Saturday, 15 December 2007

Fertility hampered by obesity

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Fertility was a chameleon cloud over my adult life. When I was single and not in the baby-seeking department, I hardly thought about it. As I reached my late 20s and nearly all my friends were married, I shot worried glances up at that fertility cloud, wondering if I'd ever meet Mr. Right and try for a baby someday. When I hit 30 still single, the cloud turned into an ominous thunderhead -- my eggs were drying up -- motherhood would never be. By the time I married at 32, the cloud was not as dark, but it did shoot a lightning bolt which screamed "Get pregnant now!" Two kids later, I'm not craning my neck as often anymore.

I know, I know ... dramatic, right? But seriously, a woman's fertility is no guarantee. It's this big unknown. Infertility and miscarriage are terribly painful. Women are also often marrying later in life, which can make it increasingly difficult for some to conceive. Now a major new study found an overweight woman's chance of conceiving falls steadily as her weight creeps upward.

Researchers at the Academic Medical Center in Amsterdam followed 3,000 women trying for a baby to examine the direct impact of body mass index on conception. All participants were ovulating normally, seeking assistance from fertility doctors for "unexplained fertility." For every BMI point between 30 and 35, there was a four percent drop in conception rates compared to women with a BMI between 21 and 29. A BMI of 25 is considered overweight. Severely obese women with a BMI over 35 were 26 percent to 49 percent less likely to conceive.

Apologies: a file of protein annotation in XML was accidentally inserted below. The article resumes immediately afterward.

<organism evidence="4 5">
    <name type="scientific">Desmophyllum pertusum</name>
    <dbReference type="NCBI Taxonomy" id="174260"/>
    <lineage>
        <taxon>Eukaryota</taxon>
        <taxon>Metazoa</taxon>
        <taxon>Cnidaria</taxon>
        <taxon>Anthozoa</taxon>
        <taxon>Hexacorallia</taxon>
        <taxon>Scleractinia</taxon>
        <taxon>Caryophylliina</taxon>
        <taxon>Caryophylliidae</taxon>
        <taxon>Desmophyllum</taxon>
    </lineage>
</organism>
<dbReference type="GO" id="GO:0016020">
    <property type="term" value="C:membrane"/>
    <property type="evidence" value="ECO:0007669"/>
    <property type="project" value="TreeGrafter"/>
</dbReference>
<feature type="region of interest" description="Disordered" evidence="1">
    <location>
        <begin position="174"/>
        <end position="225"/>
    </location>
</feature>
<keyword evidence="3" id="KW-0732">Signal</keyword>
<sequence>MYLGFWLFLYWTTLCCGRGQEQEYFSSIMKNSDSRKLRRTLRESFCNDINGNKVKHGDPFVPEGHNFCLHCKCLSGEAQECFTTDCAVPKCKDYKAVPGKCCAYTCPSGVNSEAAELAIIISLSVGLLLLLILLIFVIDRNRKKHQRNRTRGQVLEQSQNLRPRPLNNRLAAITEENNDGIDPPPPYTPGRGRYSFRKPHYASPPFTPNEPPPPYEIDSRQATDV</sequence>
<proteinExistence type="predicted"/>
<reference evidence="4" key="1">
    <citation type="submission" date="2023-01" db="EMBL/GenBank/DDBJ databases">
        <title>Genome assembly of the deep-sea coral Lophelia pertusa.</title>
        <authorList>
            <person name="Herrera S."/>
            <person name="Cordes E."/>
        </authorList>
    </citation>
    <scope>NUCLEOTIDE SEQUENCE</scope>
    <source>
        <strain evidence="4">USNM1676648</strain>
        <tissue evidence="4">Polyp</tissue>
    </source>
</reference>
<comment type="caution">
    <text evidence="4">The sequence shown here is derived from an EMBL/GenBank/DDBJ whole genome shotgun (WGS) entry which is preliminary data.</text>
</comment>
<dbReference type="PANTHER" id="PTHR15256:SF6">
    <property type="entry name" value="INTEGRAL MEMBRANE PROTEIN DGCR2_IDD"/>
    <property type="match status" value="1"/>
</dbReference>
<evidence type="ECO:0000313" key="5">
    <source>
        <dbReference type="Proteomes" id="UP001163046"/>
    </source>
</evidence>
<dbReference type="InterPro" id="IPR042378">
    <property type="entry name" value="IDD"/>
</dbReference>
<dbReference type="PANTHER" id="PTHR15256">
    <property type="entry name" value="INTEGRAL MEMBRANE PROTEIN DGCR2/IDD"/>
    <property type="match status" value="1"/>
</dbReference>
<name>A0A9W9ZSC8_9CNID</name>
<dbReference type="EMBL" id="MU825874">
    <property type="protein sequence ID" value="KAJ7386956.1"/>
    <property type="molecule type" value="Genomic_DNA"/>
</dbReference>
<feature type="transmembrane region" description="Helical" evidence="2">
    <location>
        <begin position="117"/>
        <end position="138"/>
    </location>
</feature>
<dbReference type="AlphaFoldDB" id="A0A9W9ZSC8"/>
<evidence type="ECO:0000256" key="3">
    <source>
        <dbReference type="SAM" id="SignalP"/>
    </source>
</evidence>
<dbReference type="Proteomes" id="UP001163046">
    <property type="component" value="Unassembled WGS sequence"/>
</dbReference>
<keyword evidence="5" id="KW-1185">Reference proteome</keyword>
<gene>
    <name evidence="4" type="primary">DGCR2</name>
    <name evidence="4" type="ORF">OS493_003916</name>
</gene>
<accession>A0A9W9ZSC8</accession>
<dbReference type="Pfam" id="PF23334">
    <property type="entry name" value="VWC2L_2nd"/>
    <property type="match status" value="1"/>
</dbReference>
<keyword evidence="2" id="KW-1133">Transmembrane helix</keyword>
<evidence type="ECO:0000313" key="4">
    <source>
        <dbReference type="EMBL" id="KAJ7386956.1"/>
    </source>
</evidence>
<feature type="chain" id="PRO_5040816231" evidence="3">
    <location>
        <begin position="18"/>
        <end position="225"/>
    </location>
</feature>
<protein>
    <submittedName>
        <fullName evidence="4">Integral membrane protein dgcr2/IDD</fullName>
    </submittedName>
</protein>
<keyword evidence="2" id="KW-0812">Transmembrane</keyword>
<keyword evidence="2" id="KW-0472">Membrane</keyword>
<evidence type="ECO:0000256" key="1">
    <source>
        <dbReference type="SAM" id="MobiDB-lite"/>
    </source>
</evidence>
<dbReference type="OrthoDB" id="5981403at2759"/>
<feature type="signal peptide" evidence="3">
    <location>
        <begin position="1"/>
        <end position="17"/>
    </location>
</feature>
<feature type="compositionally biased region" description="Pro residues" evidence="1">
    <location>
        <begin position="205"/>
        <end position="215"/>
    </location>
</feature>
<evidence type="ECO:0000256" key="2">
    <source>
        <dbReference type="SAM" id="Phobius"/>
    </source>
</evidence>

Last month, the British Fertility Society issued guidelines to its membership requesting fertility treatment be witheld from obese women until they shed weight. Obesity rates are rising. The cloud thickens.

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